Senate Passes Long-Term Aviation Bill

By White, Melissa | Nation's Cities Weekly, October 11, 1999 | Go to article overview

Senate Passes Long-Term Aviation Bill


White, Melissa, Nation's Cities Weekly


Long-term reauthorization of the Federal Aviation Administration may soon be a reality and a relief for cities. Last week, the Senate passed the Air Transportation Improvement Act of 1999 (S. 82), which was approved by the Senate Commerce Committee last spring. Now, the Senate is preparing for a quick, but confrontational conference with the House of Representatives. The House passed their version of the FAA legislation, the Airport Investment Act for the 21st Century (AIR 21), in mid-June.

The Senate bill authorizes $45 billion over four years to fund FAA programs, operations, and airport grants. Specifically, the legislation includes:

* $2.4 billion per year for the Airport Improvement Program (AIP);

* $5.6 billion for FAA operations in the first year with an increase to $6.3 billion by FY2002;

* $150 million for FAA research programs which would also grow over the four years to nearly $200 million; and

* $2.15 billion for the FAA's facilities and equipment account.

Two important measures from the House AIR 21 legislation, supported by NLC, were not included in the Senate bill. First, Senate Commerce Committee Ranking Member Ernest Hollings (D-S.C.), was expected to offer an amendment to allow state airport authorities to increase Passenger Facility Charges (PFCs) from $3 per passenger to up to $6. Sen. Hollings did not offer his amendment, even with the Administration's own FAA reauthorization proposal also containing an increase in PFCs to $5 per passenger.

Second, the Senate did not take up the issue of removing the Airport and Airways Trust Fund from the unified federal budget. The so-called "off-budget" proposal, which links the intake of aviation taxes to spending on aviation programs, has been a long time goal of House Transportation and Infrastructure Chairman Bud Shuster (R-Pa. …

The rest of this article is only available to active members of Questia

Already a member? Log in now.

Notes for this article

Add a new note
If you are trying to select text to create highlights or citations, remember that you must now click or tap on the first word, and then click or tap on the last word.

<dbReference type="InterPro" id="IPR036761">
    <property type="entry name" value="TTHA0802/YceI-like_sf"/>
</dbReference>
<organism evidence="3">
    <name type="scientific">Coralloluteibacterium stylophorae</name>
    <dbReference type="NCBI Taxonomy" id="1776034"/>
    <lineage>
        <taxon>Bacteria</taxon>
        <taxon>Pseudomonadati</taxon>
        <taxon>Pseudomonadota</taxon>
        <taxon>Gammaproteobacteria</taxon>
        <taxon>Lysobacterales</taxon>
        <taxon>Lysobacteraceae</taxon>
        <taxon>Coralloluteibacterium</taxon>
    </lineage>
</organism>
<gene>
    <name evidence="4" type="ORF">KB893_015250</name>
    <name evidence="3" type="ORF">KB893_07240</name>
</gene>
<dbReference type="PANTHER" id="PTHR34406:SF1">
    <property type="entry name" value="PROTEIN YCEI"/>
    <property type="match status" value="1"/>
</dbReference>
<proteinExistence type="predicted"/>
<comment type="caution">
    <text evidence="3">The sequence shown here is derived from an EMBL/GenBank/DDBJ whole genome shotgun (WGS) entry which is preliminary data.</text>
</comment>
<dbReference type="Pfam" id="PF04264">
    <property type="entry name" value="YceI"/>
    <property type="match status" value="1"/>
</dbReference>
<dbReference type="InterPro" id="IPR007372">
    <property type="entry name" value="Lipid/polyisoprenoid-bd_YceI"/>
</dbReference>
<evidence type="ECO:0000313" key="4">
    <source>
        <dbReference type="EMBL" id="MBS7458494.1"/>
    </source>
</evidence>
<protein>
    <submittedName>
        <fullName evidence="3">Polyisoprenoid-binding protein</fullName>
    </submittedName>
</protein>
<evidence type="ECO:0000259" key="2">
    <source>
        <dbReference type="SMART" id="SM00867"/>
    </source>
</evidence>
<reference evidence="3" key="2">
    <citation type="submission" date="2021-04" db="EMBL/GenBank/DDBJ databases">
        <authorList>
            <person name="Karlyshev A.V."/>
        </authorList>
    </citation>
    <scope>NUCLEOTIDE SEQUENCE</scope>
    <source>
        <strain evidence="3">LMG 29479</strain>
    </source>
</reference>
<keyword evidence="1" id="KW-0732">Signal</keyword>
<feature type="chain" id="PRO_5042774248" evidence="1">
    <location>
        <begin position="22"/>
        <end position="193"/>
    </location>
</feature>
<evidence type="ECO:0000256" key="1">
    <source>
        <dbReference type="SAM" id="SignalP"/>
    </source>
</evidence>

One moment ...
Default project is now your active project.
Project items
Notes
Cite this article

Cited article

Style
Citations are available only to our active members.
Buy instant access to cite pages or passages in MLA 8, MLA 7, APA and Chicago citation styles.

(Einhorn, 1992, p. 25)

(Einhorn 25)

(Einhorn 25)

1. Lois J. Einhorn, Abraham Lincoln, the Orator: Penetrating the Lincoln Legend (Westport, CT: Greenwood Press, 1992), 25, http://www.questia.com/read/27419298.

Note: primary sources have slightly different requirements for citation. Please see these guidelines for more information.

Cited article

Senate Passes Long-Term Aviation Bill
Settings

Settings

Typeface
Text size Smaller Larger Reset View mode
Search within

Search within this article

Look up

Look up a word

  • Dictionary
  • Thesaurus
Please submit a word or phrase above.
Print this page

Print this page

Why can't I print more than one page at a time?

Help
Full screen
Items saved from this article
  • Highlights & Notes
  • Citations
Some of your highlights are legacy items.

Highlights saved before July 30, 2012 will not be displayed on their respective source pages.

You can easily re-create the highlights by opening the book page or article, selecting the text, and clicking “Highlight.”

matching results for page

    Questia reader help

    How to highlight and cite specific passages

    1. Click or tap the first word you want to select.
    2. Click or tap the last word you want to select, and you’ll see everything in between get selected.
    3. You’ll then get a menu of options like creating a highlight or a citation from that passage of text.

    OK, got it!

    Cited passage

    Style
    Citations are available only to our active members.
    Buy instant access to cite pages or passages in MLA 8, MLA 7, APA and Chicago citation styles.

    "Portraying himself as an honest, ordinary person helped Lincoln identify with his audiences." (Einhorn, 1992, p. 25).

    "Portraying himself as an honest, ordinary person helped Lincoln identify with his audiences." (Einhorn 25)

    "Portraying himself as an honest, ordinary person helped Lincoln identify with his audiences." (Einhorn 25)

    "Portraying himself as an honest, ordinary person helped Lincoln identify with his audiences."1

    1. Lois J. Einhorn, Abraham Lincoln, the Orator: Penetrating the Lincoln Legend (Westport, CT: Greenwood Press, 1992), 25, http://www.questia.com/read/27419298.

    Cited passage

    Thanks for trying Questia!

    Please continue trying out our research tools, but please note, full functionality is available only to our active members.

    Your work will be lost once you leave this Web page.

    Buy instant access to save your work.

    Already a member? Log in now.

    Search by... Author
    Show... All Results Primary Sources Peer-reviewed

    Oops!

    An unknown error has occurred. Please click the button below to reload the page. If the problem persists, please try again in a little while.